The UCL/ICTEAM IEEE Student Branch along with prof. Denis Flandre is glad to invite you to the following seminar :
“Energy Recovery and Recycling in Computation from Landauer principle to Reversible Adiabatic Logic”
given by Alexei Orlov, professor at University of Notre Dame, IN, USA.
The event will be held on Thursday 28th of April at 11:00 am in the Shannon Room (Maxwell A.105). Coffee and collation will be served.
Abstract: Is there a minimum energy required to compute a bit of information? Does the choice of state variable used to represent information affect the energy dissipated in computation? These questions are taking on more than mere academic importance, as evidenced by the heat produced by modern laptop computers. Indeed, energy use in computation has become the dominant challenge in the design of computational logic and systems. In CMOS logic the energy used to represent the bit of information is dissipated to heat at each logic transition. This way of processing information is very wasteful of energy and does not scale well as devices shrink to nanoscale dimensions. How low can dissipation be pushed? Recent experiments have shown that ultra-low energy dissipation is possible, the question becomes how to extend these results to real computing systems. One approach is to use reversible logic implemented with adiabatic circuits to avoid information destruction, so that energy can be recovered and loss is minimized in state transitions. In such a system the energy needed to process information is sent to the logic by power clocks, and then returned from the logic when the computation is complete. To achieve overall energy savings the energy returned must be recycled and reused in the next computation, rather that dissipated to heat in the clock generator.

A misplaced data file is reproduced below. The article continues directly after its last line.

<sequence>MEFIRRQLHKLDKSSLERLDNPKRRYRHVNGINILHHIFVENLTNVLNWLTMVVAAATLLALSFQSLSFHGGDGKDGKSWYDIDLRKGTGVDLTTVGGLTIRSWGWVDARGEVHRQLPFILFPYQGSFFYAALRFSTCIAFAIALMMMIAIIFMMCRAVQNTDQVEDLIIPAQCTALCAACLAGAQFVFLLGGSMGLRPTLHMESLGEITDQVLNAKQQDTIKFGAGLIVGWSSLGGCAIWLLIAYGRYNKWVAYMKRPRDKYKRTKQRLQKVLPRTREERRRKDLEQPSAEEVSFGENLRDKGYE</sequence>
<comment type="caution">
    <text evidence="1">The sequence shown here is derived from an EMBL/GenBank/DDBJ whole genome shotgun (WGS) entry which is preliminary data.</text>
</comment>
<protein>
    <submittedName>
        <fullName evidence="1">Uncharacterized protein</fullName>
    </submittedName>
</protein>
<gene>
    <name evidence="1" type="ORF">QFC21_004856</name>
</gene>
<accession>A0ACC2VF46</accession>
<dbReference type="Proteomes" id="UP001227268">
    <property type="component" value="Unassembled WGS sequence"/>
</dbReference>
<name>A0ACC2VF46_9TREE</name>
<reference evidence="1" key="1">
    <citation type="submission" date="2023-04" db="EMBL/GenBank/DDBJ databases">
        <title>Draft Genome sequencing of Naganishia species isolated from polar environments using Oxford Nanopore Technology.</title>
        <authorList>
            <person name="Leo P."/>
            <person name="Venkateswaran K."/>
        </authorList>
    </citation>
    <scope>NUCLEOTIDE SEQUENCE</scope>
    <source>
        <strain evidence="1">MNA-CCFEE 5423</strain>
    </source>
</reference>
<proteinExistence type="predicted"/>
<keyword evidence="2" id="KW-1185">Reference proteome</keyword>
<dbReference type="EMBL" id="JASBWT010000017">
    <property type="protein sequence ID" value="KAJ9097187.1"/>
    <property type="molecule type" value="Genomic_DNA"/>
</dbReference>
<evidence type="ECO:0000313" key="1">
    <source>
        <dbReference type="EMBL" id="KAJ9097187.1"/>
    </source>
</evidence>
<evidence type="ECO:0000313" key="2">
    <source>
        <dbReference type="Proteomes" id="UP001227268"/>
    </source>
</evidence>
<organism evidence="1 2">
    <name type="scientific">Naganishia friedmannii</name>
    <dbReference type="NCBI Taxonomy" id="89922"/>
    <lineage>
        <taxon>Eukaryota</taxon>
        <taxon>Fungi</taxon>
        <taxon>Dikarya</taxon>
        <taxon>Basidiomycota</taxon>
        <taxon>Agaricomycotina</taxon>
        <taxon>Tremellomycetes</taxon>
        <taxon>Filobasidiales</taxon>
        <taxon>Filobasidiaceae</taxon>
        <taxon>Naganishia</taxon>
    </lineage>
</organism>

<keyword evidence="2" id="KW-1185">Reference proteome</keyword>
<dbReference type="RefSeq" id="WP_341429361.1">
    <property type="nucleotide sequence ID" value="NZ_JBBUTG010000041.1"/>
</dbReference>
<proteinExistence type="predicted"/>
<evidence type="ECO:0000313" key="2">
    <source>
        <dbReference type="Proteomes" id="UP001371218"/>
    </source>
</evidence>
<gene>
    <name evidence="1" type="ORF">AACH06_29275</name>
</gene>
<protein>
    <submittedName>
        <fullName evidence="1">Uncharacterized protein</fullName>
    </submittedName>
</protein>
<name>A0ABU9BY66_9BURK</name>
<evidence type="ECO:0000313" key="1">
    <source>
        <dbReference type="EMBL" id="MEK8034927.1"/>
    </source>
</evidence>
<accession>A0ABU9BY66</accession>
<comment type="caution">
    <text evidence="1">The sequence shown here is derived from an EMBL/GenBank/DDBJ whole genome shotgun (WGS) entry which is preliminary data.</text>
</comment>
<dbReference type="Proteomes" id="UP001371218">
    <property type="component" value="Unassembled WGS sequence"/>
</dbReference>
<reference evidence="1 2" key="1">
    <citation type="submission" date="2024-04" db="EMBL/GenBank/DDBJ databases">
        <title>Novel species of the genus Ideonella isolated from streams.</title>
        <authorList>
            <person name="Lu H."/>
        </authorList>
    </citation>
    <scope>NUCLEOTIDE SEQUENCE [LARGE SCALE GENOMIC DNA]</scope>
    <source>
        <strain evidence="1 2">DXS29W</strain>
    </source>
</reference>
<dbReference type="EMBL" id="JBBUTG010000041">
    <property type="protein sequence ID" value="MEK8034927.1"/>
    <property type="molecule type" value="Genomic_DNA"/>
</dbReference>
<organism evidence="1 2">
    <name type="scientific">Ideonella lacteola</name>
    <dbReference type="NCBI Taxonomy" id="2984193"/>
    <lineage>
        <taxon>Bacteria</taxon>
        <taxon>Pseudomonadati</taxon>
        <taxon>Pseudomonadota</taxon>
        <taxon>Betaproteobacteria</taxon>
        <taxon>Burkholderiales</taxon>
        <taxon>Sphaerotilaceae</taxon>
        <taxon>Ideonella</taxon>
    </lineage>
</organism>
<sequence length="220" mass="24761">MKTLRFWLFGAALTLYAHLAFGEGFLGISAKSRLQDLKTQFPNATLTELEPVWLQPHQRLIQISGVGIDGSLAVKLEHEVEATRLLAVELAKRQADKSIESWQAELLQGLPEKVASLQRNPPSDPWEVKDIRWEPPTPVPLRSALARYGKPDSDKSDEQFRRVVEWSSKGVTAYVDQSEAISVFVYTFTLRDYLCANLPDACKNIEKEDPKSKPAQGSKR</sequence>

This presentation will examine the fundamental issues involved in computation, including the Landauer Principle and the use of charge as a state variable, and show experimental results testing theoretical predictions. Implementations of reversible logic using adiabatic CMOS will also be discussed.
Biography: Alexei O. Orlov is a Research Professor at the Department of Electrical Engineering, University of Notre Dame, USA. He received his M.S. degree in Physics from the Moscow State University in 1983. From 1983 to 1993 he worked at the Institute of Radio Engineering and Electronics of the Russian Academy of Sciences, Moscow. During that time he conducted research on mesoscopic and quantum ballistic effects in electron transport of GaAs field-effect transistors.He received his Ph.D. from the same Institute in 1990. He has been a visiting fellow at the University of Exeter, UK in 1993, and joined the Department of Electrical Engineering at the University of Notre Dame, IN, in 1994. His topics of research include experimental studies of single-electron devices and sensors, nanomagnetics, quantum-dot cellular automata, IR nanosensors, and more recently, low power computation and Si CMOS Q-bit (in collaboration with INAC, Grenoble). Alexei Orlov has authored or co-authored more than 70 journal publications and 3 book chapters.